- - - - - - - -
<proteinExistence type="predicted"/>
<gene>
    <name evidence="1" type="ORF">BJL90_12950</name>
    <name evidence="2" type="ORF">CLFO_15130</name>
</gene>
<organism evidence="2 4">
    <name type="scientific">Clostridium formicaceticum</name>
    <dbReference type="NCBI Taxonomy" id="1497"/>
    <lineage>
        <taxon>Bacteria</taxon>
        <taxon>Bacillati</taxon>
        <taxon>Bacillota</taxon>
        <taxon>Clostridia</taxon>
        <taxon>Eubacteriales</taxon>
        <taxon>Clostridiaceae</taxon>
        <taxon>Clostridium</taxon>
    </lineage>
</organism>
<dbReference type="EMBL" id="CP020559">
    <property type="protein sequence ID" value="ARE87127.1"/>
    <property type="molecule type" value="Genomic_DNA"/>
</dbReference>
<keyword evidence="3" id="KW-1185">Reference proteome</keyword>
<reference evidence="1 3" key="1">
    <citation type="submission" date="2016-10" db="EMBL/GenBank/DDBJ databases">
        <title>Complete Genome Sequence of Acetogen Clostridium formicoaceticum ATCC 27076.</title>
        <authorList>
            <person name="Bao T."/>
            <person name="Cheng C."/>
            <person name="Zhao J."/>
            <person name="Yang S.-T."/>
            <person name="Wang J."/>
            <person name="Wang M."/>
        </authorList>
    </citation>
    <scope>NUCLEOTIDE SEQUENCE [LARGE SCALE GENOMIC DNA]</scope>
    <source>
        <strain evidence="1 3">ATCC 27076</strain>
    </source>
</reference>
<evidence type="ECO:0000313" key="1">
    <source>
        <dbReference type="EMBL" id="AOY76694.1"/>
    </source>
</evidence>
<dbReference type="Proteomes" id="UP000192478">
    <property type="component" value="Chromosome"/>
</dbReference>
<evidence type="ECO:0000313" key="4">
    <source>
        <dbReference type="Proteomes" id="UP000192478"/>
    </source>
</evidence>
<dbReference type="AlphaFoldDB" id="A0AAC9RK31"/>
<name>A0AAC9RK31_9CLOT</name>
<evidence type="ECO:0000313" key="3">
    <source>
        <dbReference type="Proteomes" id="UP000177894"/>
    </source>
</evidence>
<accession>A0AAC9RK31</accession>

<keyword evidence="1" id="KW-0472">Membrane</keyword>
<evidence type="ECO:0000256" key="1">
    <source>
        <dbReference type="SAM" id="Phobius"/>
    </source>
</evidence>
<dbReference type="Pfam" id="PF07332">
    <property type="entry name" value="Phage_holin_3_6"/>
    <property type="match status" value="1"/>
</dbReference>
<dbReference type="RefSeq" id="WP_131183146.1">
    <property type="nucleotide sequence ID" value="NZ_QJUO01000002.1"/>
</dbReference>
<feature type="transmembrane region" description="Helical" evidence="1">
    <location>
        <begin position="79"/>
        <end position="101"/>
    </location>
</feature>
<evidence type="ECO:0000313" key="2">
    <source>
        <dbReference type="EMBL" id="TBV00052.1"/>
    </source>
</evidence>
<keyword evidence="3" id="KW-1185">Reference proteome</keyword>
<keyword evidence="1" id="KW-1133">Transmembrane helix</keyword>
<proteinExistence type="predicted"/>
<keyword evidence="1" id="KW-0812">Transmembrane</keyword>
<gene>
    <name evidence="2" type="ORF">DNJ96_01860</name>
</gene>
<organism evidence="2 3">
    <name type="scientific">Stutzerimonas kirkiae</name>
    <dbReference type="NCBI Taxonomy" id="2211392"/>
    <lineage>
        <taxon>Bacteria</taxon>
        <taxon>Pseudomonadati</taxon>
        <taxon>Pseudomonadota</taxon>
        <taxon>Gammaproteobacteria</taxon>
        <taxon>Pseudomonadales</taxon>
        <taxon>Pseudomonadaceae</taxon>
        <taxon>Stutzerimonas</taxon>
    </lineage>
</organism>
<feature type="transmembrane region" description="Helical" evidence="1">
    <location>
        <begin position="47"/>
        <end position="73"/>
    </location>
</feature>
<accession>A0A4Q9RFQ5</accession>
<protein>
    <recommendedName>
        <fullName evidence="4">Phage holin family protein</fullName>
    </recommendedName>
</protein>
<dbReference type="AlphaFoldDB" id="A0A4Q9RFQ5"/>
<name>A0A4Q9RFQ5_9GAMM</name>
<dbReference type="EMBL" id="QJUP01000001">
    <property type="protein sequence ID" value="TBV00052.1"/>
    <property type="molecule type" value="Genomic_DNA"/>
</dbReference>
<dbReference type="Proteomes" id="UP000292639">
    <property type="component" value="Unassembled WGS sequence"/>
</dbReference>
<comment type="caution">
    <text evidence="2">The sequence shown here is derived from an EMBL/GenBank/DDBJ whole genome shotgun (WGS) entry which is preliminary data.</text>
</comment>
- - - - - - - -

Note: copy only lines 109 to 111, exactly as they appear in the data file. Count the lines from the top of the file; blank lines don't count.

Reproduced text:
        <end position="73"/>
    </location>
</feature>